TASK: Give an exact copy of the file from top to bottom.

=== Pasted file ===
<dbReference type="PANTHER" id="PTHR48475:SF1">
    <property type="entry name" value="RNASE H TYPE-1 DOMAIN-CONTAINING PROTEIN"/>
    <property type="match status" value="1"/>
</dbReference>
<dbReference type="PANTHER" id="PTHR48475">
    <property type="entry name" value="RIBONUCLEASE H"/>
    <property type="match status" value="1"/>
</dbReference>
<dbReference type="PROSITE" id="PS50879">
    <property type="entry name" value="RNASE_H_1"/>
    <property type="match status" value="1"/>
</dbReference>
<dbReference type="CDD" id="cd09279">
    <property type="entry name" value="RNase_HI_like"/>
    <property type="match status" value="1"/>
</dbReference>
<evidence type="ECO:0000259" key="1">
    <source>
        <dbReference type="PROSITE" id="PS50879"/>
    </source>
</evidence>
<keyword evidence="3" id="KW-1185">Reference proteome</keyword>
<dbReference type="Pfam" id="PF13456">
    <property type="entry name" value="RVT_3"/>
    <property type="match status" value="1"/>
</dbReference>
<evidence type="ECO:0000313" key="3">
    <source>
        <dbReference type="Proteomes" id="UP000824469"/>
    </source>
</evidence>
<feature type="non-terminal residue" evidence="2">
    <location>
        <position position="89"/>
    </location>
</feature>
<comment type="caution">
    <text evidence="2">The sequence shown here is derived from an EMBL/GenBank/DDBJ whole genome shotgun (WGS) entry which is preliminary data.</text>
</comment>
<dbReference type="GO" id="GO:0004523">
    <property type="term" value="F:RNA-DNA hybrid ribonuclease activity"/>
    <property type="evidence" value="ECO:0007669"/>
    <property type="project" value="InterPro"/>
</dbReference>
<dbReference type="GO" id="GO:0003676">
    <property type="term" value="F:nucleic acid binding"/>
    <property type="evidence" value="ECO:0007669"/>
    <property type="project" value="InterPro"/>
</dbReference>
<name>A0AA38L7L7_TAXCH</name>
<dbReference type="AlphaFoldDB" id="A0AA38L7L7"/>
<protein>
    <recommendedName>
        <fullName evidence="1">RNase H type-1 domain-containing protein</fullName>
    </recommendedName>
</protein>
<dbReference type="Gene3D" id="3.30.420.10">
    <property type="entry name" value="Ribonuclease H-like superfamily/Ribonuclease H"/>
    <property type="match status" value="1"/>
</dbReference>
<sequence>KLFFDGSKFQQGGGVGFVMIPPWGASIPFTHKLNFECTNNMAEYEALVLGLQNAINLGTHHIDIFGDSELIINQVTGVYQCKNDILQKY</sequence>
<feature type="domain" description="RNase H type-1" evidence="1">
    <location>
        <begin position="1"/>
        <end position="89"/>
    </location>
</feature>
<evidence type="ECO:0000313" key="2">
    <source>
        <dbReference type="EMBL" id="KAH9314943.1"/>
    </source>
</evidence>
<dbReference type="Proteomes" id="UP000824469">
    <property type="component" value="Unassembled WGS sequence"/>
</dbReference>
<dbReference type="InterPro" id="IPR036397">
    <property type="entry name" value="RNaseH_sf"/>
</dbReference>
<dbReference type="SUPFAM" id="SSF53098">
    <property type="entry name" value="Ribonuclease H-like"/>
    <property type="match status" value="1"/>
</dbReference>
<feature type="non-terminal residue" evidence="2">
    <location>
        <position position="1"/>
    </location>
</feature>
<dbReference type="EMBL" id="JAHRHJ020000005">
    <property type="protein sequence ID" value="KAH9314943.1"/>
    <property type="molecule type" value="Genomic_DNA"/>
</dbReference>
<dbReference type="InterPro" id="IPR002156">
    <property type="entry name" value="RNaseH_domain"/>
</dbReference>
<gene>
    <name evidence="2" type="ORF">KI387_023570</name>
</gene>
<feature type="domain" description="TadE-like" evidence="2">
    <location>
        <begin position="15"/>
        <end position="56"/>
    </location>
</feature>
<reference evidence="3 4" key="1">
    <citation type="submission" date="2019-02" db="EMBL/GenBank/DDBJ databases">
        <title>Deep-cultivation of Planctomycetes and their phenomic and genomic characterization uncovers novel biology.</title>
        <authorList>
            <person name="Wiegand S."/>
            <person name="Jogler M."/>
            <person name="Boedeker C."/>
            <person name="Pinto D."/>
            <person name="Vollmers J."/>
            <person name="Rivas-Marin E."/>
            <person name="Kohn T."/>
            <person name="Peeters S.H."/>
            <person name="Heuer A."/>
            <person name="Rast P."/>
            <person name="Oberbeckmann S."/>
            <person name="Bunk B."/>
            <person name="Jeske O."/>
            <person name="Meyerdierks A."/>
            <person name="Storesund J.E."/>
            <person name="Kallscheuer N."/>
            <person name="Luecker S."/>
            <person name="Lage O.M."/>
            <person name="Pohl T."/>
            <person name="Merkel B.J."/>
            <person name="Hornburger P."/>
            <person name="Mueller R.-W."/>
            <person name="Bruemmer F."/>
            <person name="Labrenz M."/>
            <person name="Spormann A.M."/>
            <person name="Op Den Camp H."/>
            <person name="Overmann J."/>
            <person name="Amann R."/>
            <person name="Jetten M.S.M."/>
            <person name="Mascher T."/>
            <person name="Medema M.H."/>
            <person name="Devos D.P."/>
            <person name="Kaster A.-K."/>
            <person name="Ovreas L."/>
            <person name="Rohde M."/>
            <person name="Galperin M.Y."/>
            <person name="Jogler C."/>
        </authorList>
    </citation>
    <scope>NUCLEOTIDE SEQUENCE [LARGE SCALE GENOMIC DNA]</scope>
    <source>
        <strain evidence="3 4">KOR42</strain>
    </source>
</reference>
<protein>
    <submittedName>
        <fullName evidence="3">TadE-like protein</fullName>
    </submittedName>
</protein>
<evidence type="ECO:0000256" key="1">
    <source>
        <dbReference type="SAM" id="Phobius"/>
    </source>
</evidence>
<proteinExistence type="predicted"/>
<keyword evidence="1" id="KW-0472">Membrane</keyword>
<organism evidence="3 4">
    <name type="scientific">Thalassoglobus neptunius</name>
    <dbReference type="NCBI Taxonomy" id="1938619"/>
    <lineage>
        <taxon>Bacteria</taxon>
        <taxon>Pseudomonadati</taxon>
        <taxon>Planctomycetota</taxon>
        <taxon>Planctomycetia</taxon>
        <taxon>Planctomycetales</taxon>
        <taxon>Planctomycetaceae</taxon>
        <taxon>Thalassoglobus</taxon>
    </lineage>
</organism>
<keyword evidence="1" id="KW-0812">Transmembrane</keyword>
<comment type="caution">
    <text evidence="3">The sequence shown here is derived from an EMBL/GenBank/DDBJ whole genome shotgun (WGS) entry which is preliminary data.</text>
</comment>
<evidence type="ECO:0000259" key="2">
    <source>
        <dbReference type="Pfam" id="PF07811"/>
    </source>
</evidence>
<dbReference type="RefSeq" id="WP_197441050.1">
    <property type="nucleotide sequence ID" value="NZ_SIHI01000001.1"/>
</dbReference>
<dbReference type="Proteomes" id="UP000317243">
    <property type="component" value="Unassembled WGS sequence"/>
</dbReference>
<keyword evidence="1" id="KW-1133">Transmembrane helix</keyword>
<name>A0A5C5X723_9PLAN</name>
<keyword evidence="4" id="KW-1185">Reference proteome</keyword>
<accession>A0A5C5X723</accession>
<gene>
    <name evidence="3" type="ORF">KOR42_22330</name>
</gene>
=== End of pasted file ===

<dbReference type="PANTHER" id="PTHR48475:SF1">
    <property type="entry name" value="RNASE H TYPE-1 DOMAIN-CONTAINING PROTEIN"/>
    <property type="match status" value="1"/>
</dbReference>
<dbReference type="PANTHER" id="PTHR48475">
    <property type="entry name" value="RIBONUCLEASE H"/>
    <property type="match status" value="1"/>
</dbReference>
<dbReference type="PROSITE" id="PS50879">
    <property type="entry name" value="RNASE_H_1"/>
    <property type="match status" value="1"/>
</dbReference>
<dbReference type="CDD" id="cd09279">
    <property type="entry name" value="RNase_HI_like"/>
    <property type="match status" value="1"/>
</dbReference>
<evidence type="ECO:0000259" key="1">
    <source>
        <dbReference type="PROSITE" id="PS50879"/>
    </source>
</evidence>
<keyword evidence="3" id="KW-1185">Reference proteome</keyword>
<dbReference type="Pfam" id="PF13456">
    <property type="entry name" value="RVT_3"/>
    <property type="match status" value="1"/>
</dbReference>
<evidence type="ECO:0000313" key="3">
    <source>
        <dbReference type="Proteomes" id="UP000824469"/>
    </source>
</evidence>
<feature type="non-terminal residue" evidence="2">
    <location>
        <position position="89"/>
    </location>
</feature>
<comment type="caution">
    <text evidence="2">The sequence shown here is derived from an EMBL/GenBank/DDBJ whole genome shotgun (WGS) entry which is preliminary data.</text>
</comment>
<dbReference type="GO" id="GO:0004523">
    <property type="term" value="F:RNA-DNA hybrid ribonuclease activity"/>
    <property type="evidence" value="ECO:0007669"/>
    <property type="project" value="InterPro"/>
</dbReference>
<dbReference type="GO" id="GO:0003676">
    <property type="term" value="F:nucleic acid binding"/>
    <property type="evidence" value="ECO:0007669"/>
    <property type="project" value="InterPro"/>
</dbReference>
<name>A0AA38L7L7_TAXCH</name>
<dbReference type="AlphaFoldDB" id="A0AA38L7L7"/>
<protein>
    <recommendedName>
        <fullName evidence="1">RNase H type-1 domain-containing protein</fullName>
    </recommendedName>
</protein>
<dbReference type="Gene3D" id="3.30.420.10">
    <property type="entry name" value="Ribonuclease H-like superfamily/Ribonuclease H"/>
    <property type="match status" value="1"/>
</dbReference>
<sequence>KLFFDGSKFQQGGGVGFVMIPPWGASIPFTHKLNFECTNNMAEYEALVLGLQNAINLGTHHIDIFGDSELIINQVTGVYQCKNDILQKY</sequence>
<feature type="domain" description="RNase H type-1" evidence="1">
    <location>
        <begin position="1"/>
        <end position="89"/>
    </location>
</feature>
<evidence type="ECO:0000313" key="2">
    <source>
        <dbReference type="EMBL" id="KAH9314943.1"/>
    </source>
</evidence>
<dbReference type="Proteomes" id="UP000824469">
    <property type="component" value="Unassembled WGS sequence"/>
</dbReference>
<dbReference type="InterPro" id="IPR036397">
    <property type="entry name" value="RNaseH_sf"/>
</dbReference>
<dbReference type="SUPFAM" id="SSF53098">
    <property type="entry name" value="Ribonuclease H-like"/>
    <property type="match status" value="1"/>
</dbReference>
<feature type="non-terminal residue" evidence="2">
    <location>
        <position position="1"/>
    </location>
</feature>
<dbReference type="EMBL" id="JAHRHJ020000005">
    <property type="protein sequence ID" value="KAH9314943.1"/>
    <property type="molecule type" value="Genomic_DNA"/>
</dbReference>
<dbReference type="InterPro" id="IPR002156">
    <property type="entry name" value="RNaseH_domain"/>
</dbReference>
<gene>
    <name evidence="2" type="ORF">KI387_023570</name>
</gene>
<feature type="domain" description="TadE-like" evidence="2">
    <location>
        <begin position="15"/>
        <end position="56"/>
    </location>
</feature>
<reference evidence="3 4" key="1">
    <citation type="submission" date="2019-02" db="EMBL/GenBank/DDBJ databases">
        <title>Deep-cultivation of Planctomycetes and their phenomic and genomic characterization uncovers novel biology.</title>
        <authorList>
            <person name="Wiegand S."/>
            <person name="Jogler M."/>
            <person name="Boedeker C."/>
            <person name="Pinto D."/>
            <person name="Vollmers J."/>
            <person name="Rivas-Marin E."/>
            <person name="Kohn T."/>
            <person name="Peeters S.H."/>
            <person name="Heuer A."/>
            <person name="Rast P."/>
            <person name="Oberbeckmann S."/>
            <person name="Bunk B."/>
            <person name="Jeske O."/>
            <person name="Meyerdierks A."/>
            <person name="Storesund J.E."/>
            <person name="Kallscheuer N."/>
            <person name="Luecker S."/>
            <person name="Lage O.M."/>
            <person name="Pohl T."/>
            <person name="Merkel B.J."/>
            <person name="Hornburger P."/>
            <person name="Mueller R.-W."/>
            <person name="Bruemmer F."/>
            <person name="Labrenz M."/>
            <person name="Spormann A.M."/>
            <person name="Op Den Camp H."/>
            <person name="Overmann J."/>
            <person name="Amann R."/>
            <person name="Jetten M.S.M."/>
            <person name="Mascher T."/>
            <person name="Medema M.H."/>
            <person name="Devos D.P."/>
            <person name="Kaster A.-K."/>
            <person name="Ovreas L."/>
            <person name="Rohde M."/>
            <person name="Galperin M.Y."/>
            <person name="Jogler C."/>
        </authorList>
    </citation>
    <scope>NUCLEOTIDE SEQUENCE [LARGE SCALE GENOMIC DNA]</scope>
    <source>
        <strain evidence="3 4">KOR42</strain>
    </source>
</reference>
<protein>
    <submittedName>
        <fullName evidence="3">TadE-like protein</fullName>
    </submittedName>
</protein>
<evidence type="ECO:0000256" key="1">
    <source>
        <dbReference type="SAM" id="Phobius"/>
    </source>
</evidence>
<proteinExistence type="predicted"/>
<keyword evidence="1" id="KW-0472">Membrane</keyword>
<organism evidence="3 4">
    <name type="scientific">Thalassoglobus neptunius</name>
    <dbReference type="NCBI Taxonomy" id="1938619"/>
    <lineage>
        <taxon>Bacteria</taxon>
        <taxon>Pseudomonadati</taxon>
        <taxon>Planctomycetota</taxon>
        <taxon>Planctomycetia</taxon>
        <taxon>Planctomycetales</taxon>
        <taxon>Planctomycetaceae</taxon>
        <taxon>Thalassoglobus</taxon>
    </lineage>
</organism>
<keyword evidence="1" id="KW-0812">Transmembrane</keyword>
<comment type="caution">
    <text evidence="3">The sequence shown here is derived from an EMBL/GenBank/DDBJ whole genome shotgun (WGS) entry which is preliminary data.</text>
</comment>
<evidence type="ECO:0000259" key="2">
    <source>
        <dbReference type="Pfam" id="PF07811"/>
    </source>
</evidence>
<dbReference type="RefSeq" id="WP_197441050.1">
    <property type="nucleotide sequence ID" value="NZ_SIHI01000001.1"/>
</dbReference>
<dbReference type="Proteomes" id="UP000317243">
    <property type="component" value="Unassembled WGS sequence"/>
</dbReference>
<keyword evidence="1" id="KW-1133">Transmembrane helix</keyword>
<name>A0A5C5X723_9PLAN</name>
<keyword evidence="4" id="KW-1185">Reference proteome</keyword>
<accession>A0A5C5X723</accession>
<gene>
    <name evidence="3" type="ORF">KOR42_22330</name>
</gene>